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Letters to the Editor

Dr Chengappa and Colleagues Reply

See original letter by Tofler and article by Chengappa et al

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Dr Chengappa and Colleagues Reply

To the Editor: First, as reported by Dr Tofler, the death of a young woman (32 years) with bipolar illness by suicide is tragic. Second, we would like to address some of the queries raised about our study1 by Dr Tofler. Stability of the bipolar illness course for subjects participating in the study was defined by total scores of ≤ 8 on the Young Mania and Montgomery-Asberg Depression Rating Scales, maintenance medications for bipolar illness being used in stable doses (≥ 8 weeks), and no recent (≤ 6 months) hospitalization, emergency room visit, suicidal attempt, or aggressive or violent acts. Furthermore, clinicians were requested to refer patients whom they knew well and opined to be clinically stable in the past 6 months. Current or recent (3 months) substance or alcohol dependence was exclusionary.

As noted by Dr Tofler, certain adverse event (AE) frequencies for varenicline are higher than those reported in cessation studies done in other populations of smokers; however, the baseline for some AEs is relatively high in our study (see the Placebo AE column, Table 2).1(p769) Among other explanations, one is that frequency distributions of AEs can change considerably between treatments with just small numbers of subjects (in our case, N = 60) reporting an AE versus not. Moreover, the study was not statistically powered to test small to moderate effects for AEs, eg, depressed mood, as we point out in the discussion in the main paper.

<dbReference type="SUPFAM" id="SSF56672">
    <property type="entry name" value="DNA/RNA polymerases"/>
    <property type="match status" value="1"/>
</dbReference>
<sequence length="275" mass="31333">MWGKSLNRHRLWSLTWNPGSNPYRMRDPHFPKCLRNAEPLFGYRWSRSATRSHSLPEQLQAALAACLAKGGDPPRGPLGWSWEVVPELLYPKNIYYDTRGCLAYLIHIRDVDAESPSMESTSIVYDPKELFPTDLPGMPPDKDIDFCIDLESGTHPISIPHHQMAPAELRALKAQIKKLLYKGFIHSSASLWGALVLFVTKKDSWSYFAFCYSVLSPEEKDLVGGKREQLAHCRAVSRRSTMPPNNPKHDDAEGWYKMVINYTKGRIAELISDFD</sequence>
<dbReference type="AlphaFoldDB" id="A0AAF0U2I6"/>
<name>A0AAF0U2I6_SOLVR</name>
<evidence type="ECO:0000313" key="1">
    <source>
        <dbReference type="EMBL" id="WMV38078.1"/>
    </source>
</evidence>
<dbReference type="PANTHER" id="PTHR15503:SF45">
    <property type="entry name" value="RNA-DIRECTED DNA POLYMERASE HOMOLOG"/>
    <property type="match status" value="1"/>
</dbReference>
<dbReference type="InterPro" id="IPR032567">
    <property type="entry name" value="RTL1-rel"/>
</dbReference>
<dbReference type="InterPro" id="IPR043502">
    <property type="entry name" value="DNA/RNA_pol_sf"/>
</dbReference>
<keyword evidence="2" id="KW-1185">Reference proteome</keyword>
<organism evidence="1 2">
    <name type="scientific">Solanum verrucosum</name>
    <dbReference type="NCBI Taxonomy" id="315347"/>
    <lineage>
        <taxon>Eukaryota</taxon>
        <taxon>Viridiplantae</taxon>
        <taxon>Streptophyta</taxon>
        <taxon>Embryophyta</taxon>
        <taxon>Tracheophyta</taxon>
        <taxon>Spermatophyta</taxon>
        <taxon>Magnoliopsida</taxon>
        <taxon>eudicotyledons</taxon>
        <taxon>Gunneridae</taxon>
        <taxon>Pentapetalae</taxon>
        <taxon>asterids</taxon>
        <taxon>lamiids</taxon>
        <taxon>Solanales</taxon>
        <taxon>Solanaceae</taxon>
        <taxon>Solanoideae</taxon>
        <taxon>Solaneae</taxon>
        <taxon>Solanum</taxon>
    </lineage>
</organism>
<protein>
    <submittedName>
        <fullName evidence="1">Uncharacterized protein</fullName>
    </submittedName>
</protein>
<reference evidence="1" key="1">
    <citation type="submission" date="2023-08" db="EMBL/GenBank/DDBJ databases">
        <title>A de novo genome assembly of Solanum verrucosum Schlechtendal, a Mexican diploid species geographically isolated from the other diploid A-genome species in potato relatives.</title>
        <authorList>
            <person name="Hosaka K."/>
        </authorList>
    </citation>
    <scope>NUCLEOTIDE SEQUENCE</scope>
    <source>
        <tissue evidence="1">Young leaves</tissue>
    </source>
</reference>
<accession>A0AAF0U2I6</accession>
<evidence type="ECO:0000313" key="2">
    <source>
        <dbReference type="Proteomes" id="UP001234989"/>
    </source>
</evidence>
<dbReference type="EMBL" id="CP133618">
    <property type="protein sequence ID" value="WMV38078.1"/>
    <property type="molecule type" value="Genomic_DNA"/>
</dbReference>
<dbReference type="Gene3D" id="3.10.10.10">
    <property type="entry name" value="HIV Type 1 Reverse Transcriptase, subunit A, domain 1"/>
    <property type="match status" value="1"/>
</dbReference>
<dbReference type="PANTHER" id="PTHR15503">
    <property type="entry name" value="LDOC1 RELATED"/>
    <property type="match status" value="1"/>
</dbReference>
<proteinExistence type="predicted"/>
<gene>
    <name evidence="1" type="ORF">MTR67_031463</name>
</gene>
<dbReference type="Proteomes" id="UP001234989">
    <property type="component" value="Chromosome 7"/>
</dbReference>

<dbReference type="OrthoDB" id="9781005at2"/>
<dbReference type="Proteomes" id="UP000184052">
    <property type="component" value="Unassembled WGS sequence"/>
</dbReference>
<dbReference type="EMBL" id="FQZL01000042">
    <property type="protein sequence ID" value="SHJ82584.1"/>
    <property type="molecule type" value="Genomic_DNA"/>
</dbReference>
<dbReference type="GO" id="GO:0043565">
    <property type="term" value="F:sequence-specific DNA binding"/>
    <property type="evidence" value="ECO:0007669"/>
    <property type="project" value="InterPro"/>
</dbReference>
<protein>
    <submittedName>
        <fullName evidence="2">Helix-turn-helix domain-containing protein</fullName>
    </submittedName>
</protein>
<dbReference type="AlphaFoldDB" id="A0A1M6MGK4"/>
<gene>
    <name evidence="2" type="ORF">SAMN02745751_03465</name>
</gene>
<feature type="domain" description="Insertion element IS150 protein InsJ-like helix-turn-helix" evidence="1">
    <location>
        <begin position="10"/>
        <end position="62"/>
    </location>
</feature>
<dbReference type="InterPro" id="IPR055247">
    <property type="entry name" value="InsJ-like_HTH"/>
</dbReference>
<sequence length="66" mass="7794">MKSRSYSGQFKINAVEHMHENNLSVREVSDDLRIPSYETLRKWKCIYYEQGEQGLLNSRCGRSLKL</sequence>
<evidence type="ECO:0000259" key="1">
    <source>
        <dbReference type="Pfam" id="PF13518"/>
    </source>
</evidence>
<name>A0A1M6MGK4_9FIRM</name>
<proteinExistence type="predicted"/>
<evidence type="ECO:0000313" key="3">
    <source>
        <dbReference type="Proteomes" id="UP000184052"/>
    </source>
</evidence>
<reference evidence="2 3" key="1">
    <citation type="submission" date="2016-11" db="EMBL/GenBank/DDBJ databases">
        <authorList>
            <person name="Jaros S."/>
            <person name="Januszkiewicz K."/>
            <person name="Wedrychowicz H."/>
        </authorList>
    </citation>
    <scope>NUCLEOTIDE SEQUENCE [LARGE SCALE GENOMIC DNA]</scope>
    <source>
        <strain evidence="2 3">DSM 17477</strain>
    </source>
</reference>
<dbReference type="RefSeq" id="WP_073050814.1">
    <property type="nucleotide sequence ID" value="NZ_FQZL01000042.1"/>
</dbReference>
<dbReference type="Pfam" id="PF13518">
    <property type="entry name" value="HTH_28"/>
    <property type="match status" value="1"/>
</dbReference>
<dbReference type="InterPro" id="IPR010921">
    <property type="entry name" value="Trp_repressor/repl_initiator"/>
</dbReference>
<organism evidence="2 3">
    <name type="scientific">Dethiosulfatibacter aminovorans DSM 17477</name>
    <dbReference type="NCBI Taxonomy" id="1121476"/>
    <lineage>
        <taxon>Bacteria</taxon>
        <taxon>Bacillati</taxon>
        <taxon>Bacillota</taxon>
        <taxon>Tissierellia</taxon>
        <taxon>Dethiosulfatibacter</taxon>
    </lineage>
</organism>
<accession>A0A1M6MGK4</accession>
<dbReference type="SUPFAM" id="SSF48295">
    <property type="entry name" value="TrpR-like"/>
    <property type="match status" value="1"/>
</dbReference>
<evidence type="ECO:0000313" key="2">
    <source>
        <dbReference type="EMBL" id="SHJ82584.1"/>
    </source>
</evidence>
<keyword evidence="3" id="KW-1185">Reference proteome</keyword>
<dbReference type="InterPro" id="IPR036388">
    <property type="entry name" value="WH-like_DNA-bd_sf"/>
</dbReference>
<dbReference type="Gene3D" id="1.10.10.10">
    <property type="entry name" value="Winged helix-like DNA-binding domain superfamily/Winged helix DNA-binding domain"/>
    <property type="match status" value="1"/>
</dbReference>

As Dr Tofler underscores, this population of smokers is at high risk for potential suicidality, and only 6 of 60 bipolar subjects (10%) in our study did not have a life-time history of suicidal ideation/behavior, consistent with studies that have assessed this illness characteristic in smokers versus nonsmokers with bipolar illness (referenced in the discussion section1).

We have not attempted to “whitewash and minimize a potentially problematic intervention,” but in fact have recommended the opposite: being prudent and maintaining clinical vigilance for emergent psychiatric side effects (including suicidality) when initiating and continuing varenicline for smoking cessation (abstract and discussion sections1). All bipolar patients in our study were outpatients, and the recommendation by Dr Tofler that if varenicline were indicated for smoking cessation, it should be commenced in an inpatient setting (for at least a week) seems rather extreme, and in our opinion, cannot guarantee that this will prevent suicidality in bipolar patients.

Reference

1. Chengappa KNR, Perkins KA, Brar JS, et al. Varenicline for smoking cessation in bipolar disorder: a randomized, double-blind, placebo-controlled study. J Clin Psychiatry. 2014;75(7):765-772. PubMed doi:10.4088/JCP.13m08756

K. N. Roy Chengappa, MD

chengappakn@upmc.edu

Kenneth A. Perkins, PhD

Jaspreet S. Brar, MBBS, PhD, MPH

Scott R. Turkin, MD

Michelle D. Levine, PhD

Tony P. George, MD

Author affiliations: Western Psychiatric Institute and Clinic, University of Pittsburgh Medical Center, Pittsburgh, Pennsylvania (Drs Chengappa, Perkins, Brar, and Levine); Dubois Regional Medical Center, Dubois, Pennsylvania (Dr Turkin); and Centre for Addiction and Mental Health, University of Toronto, Ontario, Canada (Dr George).

Potential conflicts of interest: As reported in the original article.1

Funding/support: As reported in the original article.1

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